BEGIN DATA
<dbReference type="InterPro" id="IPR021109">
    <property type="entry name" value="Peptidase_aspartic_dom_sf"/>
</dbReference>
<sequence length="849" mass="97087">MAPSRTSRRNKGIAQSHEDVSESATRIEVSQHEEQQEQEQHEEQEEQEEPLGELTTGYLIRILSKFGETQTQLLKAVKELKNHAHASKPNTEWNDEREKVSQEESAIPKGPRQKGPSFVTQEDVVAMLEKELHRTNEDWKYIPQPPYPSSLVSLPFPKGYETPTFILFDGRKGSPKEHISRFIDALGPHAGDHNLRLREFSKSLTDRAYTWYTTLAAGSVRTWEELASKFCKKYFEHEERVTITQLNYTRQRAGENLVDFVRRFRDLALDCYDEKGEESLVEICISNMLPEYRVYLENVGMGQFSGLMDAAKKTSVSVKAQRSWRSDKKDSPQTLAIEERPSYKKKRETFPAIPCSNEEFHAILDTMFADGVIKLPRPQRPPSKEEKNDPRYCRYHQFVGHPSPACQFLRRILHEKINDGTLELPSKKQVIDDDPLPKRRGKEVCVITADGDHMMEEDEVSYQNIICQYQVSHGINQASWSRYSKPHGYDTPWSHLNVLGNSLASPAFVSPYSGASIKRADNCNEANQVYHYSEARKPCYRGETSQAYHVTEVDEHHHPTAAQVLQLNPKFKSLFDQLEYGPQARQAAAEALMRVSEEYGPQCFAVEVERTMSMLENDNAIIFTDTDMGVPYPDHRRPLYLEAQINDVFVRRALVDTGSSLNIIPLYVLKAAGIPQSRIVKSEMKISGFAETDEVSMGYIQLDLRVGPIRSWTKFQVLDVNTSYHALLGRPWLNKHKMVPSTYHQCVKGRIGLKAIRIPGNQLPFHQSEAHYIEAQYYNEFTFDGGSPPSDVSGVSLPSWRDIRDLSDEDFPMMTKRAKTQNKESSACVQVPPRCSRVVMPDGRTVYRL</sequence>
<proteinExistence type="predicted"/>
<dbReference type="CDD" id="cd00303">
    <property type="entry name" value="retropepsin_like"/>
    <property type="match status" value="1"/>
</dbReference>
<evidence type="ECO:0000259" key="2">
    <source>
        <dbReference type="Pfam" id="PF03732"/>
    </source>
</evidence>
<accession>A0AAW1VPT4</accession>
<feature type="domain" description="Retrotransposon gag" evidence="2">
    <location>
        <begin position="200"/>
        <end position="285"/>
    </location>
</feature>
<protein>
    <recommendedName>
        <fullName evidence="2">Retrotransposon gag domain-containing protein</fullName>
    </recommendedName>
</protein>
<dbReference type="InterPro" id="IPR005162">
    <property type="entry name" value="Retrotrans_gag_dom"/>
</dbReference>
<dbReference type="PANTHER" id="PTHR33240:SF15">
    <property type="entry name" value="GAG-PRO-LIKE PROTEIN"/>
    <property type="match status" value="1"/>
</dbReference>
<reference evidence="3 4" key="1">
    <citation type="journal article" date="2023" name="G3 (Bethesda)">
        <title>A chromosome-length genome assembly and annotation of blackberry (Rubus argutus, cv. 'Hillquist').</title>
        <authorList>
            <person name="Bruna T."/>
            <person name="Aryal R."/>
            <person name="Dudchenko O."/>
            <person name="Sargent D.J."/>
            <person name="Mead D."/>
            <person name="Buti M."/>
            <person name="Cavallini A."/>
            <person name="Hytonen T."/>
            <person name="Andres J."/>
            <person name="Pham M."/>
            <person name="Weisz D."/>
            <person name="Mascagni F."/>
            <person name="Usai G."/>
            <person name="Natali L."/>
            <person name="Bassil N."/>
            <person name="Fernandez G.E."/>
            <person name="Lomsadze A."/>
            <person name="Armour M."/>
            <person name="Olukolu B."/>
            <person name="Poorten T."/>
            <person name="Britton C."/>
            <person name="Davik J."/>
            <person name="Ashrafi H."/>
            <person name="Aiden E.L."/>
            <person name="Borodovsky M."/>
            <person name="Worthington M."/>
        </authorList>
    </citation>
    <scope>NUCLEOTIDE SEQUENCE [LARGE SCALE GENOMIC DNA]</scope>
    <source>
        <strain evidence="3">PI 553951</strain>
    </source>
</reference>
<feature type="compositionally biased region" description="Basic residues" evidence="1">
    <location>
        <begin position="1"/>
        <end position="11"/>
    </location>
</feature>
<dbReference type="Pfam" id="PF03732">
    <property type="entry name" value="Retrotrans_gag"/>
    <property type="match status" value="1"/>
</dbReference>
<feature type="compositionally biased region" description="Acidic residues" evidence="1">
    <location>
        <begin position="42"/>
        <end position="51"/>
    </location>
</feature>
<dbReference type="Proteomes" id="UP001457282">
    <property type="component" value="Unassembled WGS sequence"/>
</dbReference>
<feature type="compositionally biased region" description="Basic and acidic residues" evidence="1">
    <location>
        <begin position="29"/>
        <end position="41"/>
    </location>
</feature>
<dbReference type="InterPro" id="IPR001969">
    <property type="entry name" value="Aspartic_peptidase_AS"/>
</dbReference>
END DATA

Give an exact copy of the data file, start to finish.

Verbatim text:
<dbReference type="InterPro" id="IPR021109">
    <property type="entry name" value="Peptidase_aspartic_dom_sf"/>
</dbReference>
<sequence length="849" mass="97087">MAPSRTSRRNKGIAQSHEDVSESATRIEVSQHEEQQEQEQHEEQEEQEEPLGELTTGYLIRILSKFGETQTQLLKAVKELKNHAHASKPNTEWNDEREKVSQEESAIPKGPRQKGPSFVTQEDVVAMLEKELHRTNEDWKYIPQPPYPSSLVSLPFPKGYETPTFILFDGRKGSPKEHISRFIDALGPHAGDHNLRLREFSKSLTDRAYTWYTTLAAGSVRTWEELASKFCKKYFEHEERVTITQLNYTRQRAGENLVDFVRRFRDLALDCYDEKGEESLVEICISNMLPEYRVYLENVGMGQFSGLMDAAKKTSVSVKAQRSWRSDKKDSPQTLAIEERPSYKKKRETFPAIPCSNEEFHAILDTMFADGVIKLPRPQRPPSKEEKNDPRYCRYHQFVGHPSPACQFLRRILHEKINDGTLELPSKKQVIDDDPLPKRRGKEVCVITADGDHMMEEDEVSYQNIICQYQVSHGINQASWSRYSKPHGYDTPWSHLNVLGNSLASPAFVSPYSGASIKRADNCNEANQVYHYSEARKPCYRGETSQAYHVTEVDEHHHPTAAQVLQLNPKFKSLFDQLEYGPQARQAAAEALMRVSEEYGPQCFAVEVERTMSMLENDNAIIFTDTDMGVPYPDHRRPLYLEAQINDVFVRRALVDTGSSLNIIPLYVLKAAGIPQSRIVKSEMKISGFAETDEVSMGYIQLDLRVGPIRSWTKFQVLDVNTSYHALLGRPWLNKHKMVPSTYHQCVKGRIGLKAIRIPGNQLPFHQSEAHYIEAQYYNEFTFDGGSPPSDVSGVSLPSWRDIRDLSDEDFPMMTKRAKTQNKESSACVQVPPRCSRVVMPDGRTVYRL</sequence>
<proteinExistence type="predicted"/>
<dbReference type="CDD" id="cd00303">
    <property type="entry name" value="retropepsin_like"/>
    <property type="match status" value="1"/>
</dbReference>
<evidence type="ECO:0000259" key="2">
    <source>
        <dbReference type="Pfam" id="PF03732"/>
    </source>
</evidence>
<accession>A0AAW1VPT4</accession>
<feature type="domain" description="Retrotransposon gag" evidence="2">
    <location>
        <begin position="200"/>
        <end position="285"/>
    </location>
</feature>
<protein>
    <recommendedName>
        <fullName evidence="2">Retrotransposon gag domain-containing protein</fullName>
    </recommendedName>
</protein>
<dbReference type="InterPro" id="IPR005162">
    <property type="entry name" value="Retrotrans_gag_dom"/>
</dbReference>
<dbReference type="PANTHER" id="PTHR33240:SF15">
    <property type="entry name" value="GAG-PRO-LIKE PROTEIN"/>
    <property type="match status" value="1"/>
</dbReference>
<reference evidence="3 4" key="1">
    <citation type="journal article" date="2023" name="G3 (Bethesda)">
        <title>A chromosome-length genome assembly and annotation of blackberry (Rubus argutus, cv. 'Hillquist').</title>
        <authorList>
            <person name="Bruna T."/>
            <person name="Aryal R."/>
            <person name="Dudchenko O."/>
            <person name="Sargent D.J."/>
            <person name="Mead D."/>
            <person name="Buti M."/>
            <person name="Cavallini A."/>
            <person name="Hytonen T."/>
            <person name="Andres J."/>
            <person name="Pham M."/>
            <person name="Weisz D."/>
            <person name="Mascagni F."/>
            <person name="Usai G."/>
            <person name="Natali L."/>
            <person name="Bassil N."/>
            <person name="Fernandez G.E."/>
            <person name="Lomsadze A."/>
            <person name="Armour M."/>
            <person name="Olukolu B."/>
            <person name="Poorten T."/>
            <person name="Britton C."/>
            <person name="Davik J."/>
            <person name="Ashrafi H."/>
            <person name="Aiden E.L."/>
            <person name="Borodovsky M."/>
            <person name="Worthington M."/>
        </authorList>
    </citation>
    <scope>NUCLEOTIDE SEQUENCE [LARGE SCALE GENOMIC DNA]</scope>
    <source>
        <strain evidence="3">PI 553951</strain>
    </source>
</reference>
<feature type="compositionally biased region" description="Basic residues" evidence="1">
    <location>
        <begin position="1"/>
        <end position="11"/>
    </location>
</feature>
<dbReference type="Pfam" id="PF03732">
    <property type="entry name" value="Retrotrans_gag"/>
    <property type="match status" value="1"/>
</dbReference>
<feature type="compositionally biased region" description="Acidic residues" evidence="1">
    <location>
        <begin position="42"/>
        <end position="51"/>
    </location>
</feature>
<dbReference type="Proteomes" id="UP001457282">
    <property type="component" value="Unassembled WGS sequence"/>
</dbReference>
<feature type="compositionally biased region" description="Basic and acidic residues" evidence="1">
    <location>
        <begin position="29"/>
        <end position="41"/>
    </location>
</feature>
<dbReference type="InterPro" id="IPR001969">
    <property type="entry name" value="Aspartic_peptidase_AS"/>
</dbReference>